Adams Papers

22 Sunday.
[from the Diary of John Adams]

22 Sunday.

Yesterday I compleated a Contract with Mr. Putnam, to study Law under his Inspection for two years.1 I ought to begin with a Resolution to oblige and please him and his Lady in a particular Manner. I ought to endeavour to oblige and please every Body, but them in particular. Necessity drove me to this Determination, but my Inclination I think was to preach. However that would not do. But I set out with firm Resolutions I think never to commit any meanness or injustice in the Practice of Law. The Study and Practice of Law, I am sure does not dissolve the obligations of morality or of Religion. And altho the Reason of my quitting Divinity was my Opinion concerning some disputed Points, I hope I shall not give Reason of offence to any in that Profession by imprudent Warmth.

Heard Crawford upon the Love of God. The Obligation that is upon us to love God, he says, arises from the Instances of his Love and Goodness to us. He has given us an Existence and a Nature which renders us capable of enjoying Happiness and of suffering Misery. He has given us several senses and has furnished the World around us with a Variety of Objects proper to delight and entertain them. He has hung up in the Heavens over our Heads, and has spread in the Fields of Nature around about us, those glorious Shows and Appearances, by which our Eyes and our Imaginations are so extremely delighted. We are pleased with the Beautyful Appearance of the Flower, we are agreably entertaind with the Prospect of Forrests and Meadows, of verdant Field and mountains coverd with Flocks, we are thrown into a kind of transport and amazement when we behold the amazing concave of Heaven sprinkled and glittering with Starrs. He has also bestowed upon the Vegetable Species a fragrance, that can almost as [agreeably?] entertain our sense of smell. He has so wonderfully constituted the Air that by giving it a particular Kind of Vibration, it produces in us as intense sensation of Pleasure as the organs of our Bodies can bear, in all the Varieties of Harmony and Concord. But all the Provision[s] that he has [made?] for the Gratification of our senses, tho very engaging and unmerited Instances of goodness, are much inferior to the Provision, the wonderful Provision that he has made for the gratification of our nobler Powers of Intelligence and Reason. He has given us Reason, to find out the Truth, and the real Design and true End of our Existence, and has made all Endeavours to promote them agreable to our minds, and attended with a conscious pleasure and Complacency. On the Contrary he has made a different Course of Life, a Course of Impiety and Injustice, of Malevolence and Intemperance, appear Shocking and deformed to our first Reflections. And since it was necessary to make us liable to some Infirmities and Distempers of Body, he has plentifully stored the Bowells and the surface of the Earth with Minerals and Vegetables that are proper to defend us from some Deseases and to restore us to health from others. Besides the Powers of our Reason and Invention have enabled us to devize Engines and Instruments to take advantage of the Powers that we find in Nature to avert many Calamities that would other wise befall us, and to procure many Enjoyments and Pleasures that we could not other wise attain. He has connected the greatest Pleasure with the Discovery of Truth and made it our Interest to pursue with Eagerness these intense Pleasures. Have we not the greatest Reason then, yea is it not our indispensible Duty to return our sincere Love and Gratitude to this greatest, kindest and most profuse Benefactor. Would it not shew the deepest Baseness and most infamous Ingratitude to despize or to disregard a Being to whose inexhausted Beneficence we are so deeply indebted.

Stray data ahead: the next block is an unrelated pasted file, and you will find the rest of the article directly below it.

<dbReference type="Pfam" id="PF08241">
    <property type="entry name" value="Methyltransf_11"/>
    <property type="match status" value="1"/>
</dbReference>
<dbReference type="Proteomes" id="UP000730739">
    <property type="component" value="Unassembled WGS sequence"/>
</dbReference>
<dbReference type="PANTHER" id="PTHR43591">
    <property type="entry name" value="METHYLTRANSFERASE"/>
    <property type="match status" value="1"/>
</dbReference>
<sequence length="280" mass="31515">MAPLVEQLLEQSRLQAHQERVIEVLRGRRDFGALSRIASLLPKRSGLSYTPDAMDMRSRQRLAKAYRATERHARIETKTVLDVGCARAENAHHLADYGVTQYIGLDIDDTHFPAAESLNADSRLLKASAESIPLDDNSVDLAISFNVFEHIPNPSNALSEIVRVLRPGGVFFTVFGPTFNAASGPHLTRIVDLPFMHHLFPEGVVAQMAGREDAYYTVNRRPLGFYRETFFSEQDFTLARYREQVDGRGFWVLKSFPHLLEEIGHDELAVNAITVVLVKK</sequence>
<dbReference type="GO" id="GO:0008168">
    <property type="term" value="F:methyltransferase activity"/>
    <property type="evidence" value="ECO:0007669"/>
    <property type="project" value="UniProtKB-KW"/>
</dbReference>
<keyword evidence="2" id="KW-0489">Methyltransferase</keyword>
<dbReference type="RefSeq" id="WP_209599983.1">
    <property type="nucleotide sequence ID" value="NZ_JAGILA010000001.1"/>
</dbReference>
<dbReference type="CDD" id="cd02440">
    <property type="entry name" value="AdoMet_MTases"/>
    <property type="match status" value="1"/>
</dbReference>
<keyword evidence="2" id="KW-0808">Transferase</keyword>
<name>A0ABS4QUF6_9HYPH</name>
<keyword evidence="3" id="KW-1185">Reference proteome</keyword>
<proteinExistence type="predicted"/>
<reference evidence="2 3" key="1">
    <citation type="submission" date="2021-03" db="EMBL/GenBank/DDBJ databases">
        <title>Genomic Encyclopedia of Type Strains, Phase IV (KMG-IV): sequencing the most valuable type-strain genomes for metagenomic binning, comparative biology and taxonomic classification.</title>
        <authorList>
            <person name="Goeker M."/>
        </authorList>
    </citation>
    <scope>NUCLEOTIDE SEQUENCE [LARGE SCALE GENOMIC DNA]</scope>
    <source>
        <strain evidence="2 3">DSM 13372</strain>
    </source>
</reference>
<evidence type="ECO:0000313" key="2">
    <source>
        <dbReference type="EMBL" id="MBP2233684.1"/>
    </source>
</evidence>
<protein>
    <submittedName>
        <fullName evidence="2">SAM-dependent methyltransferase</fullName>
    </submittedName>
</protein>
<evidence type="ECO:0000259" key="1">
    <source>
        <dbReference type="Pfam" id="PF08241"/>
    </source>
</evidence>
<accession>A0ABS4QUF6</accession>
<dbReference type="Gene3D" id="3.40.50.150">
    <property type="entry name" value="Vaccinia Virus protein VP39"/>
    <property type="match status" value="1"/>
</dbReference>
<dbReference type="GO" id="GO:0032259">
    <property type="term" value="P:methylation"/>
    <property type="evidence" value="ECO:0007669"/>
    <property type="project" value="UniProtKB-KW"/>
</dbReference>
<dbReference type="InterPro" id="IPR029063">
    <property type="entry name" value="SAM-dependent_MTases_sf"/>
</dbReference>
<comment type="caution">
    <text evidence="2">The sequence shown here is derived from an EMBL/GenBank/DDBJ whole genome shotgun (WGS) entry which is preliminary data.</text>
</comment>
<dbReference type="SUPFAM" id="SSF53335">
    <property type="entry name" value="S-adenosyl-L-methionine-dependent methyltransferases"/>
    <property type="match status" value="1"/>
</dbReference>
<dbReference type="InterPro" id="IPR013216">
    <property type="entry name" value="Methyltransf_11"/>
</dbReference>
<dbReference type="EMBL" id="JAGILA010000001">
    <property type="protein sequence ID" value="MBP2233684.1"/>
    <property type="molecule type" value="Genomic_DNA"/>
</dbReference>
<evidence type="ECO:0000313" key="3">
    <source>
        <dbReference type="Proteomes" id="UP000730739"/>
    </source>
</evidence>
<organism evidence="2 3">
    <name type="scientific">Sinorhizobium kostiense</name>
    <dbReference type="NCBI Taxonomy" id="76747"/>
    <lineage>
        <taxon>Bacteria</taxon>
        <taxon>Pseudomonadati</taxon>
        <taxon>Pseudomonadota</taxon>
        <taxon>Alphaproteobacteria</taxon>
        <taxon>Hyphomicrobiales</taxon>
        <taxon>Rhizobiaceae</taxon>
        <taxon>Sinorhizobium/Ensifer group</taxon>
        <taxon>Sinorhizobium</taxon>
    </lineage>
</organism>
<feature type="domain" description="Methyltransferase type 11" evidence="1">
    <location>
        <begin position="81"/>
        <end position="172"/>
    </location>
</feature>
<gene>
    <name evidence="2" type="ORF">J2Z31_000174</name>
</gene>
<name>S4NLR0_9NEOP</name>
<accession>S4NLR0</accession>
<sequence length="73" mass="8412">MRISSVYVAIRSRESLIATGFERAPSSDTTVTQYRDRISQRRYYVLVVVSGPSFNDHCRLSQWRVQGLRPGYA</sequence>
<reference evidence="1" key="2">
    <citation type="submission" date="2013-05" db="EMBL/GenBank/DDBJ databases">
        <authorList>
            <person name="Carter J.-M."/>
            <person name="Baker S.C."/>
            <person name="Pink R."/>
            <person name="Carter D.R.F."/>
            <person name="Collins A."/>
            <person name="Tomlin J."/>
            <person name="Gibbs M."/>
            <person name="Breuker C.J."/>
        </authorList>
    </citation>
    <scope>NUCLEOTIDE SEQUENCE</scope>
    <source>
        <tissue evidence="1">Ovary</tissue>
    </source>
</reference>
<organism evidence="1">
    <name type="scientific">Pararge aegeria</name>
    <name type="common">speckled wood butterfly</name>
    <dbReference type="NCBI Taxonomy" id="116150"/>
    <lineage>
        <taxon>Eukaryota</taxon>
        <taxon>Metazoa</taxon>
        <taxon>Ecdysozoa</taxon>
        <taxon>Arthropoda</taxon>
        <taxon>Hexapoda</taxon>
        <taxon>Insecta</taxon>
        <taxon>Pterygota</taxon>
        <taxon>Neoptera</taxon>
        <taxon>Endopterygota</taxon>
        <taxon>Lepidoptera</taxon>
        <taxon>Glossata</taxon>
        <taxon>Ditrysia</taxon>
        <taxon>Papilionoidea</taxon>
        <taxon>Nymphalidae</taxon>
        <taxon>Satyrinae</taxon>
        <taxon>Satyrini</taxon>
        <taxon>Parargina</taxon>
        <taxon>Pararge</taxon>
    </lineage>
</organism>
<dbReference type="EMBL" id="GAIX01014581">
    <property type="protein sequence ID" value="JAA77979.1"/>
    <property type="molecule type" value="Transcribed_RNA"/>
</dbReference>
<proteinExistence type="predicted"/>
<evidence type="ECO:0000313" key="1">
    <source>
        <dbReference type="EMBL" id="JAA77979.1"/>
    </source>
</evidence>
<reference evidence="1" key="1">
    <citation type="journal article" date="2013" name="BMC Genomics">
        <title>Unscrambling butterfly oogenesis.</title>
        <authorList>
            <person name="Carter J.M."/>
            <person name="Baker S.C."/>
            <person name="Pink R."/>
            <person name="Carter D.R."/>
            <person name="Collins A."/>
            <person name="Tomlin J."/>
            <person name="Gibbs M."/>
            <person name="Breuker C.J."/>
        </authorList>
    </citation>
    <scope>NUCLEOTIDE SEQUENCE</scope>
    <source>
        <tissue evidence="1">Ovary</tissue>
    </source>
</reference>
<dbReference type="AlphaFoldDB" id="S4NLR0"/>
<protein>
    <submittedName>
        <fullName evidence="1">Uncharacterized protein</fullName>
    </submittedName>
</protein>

1The terms were that JA would continue to keep the Worcester school, the town paying Mrs. Putnam for his board, and that JA would pay Putnam “an hundred dollars, when I should find it convenient” (JA, Autobiography).

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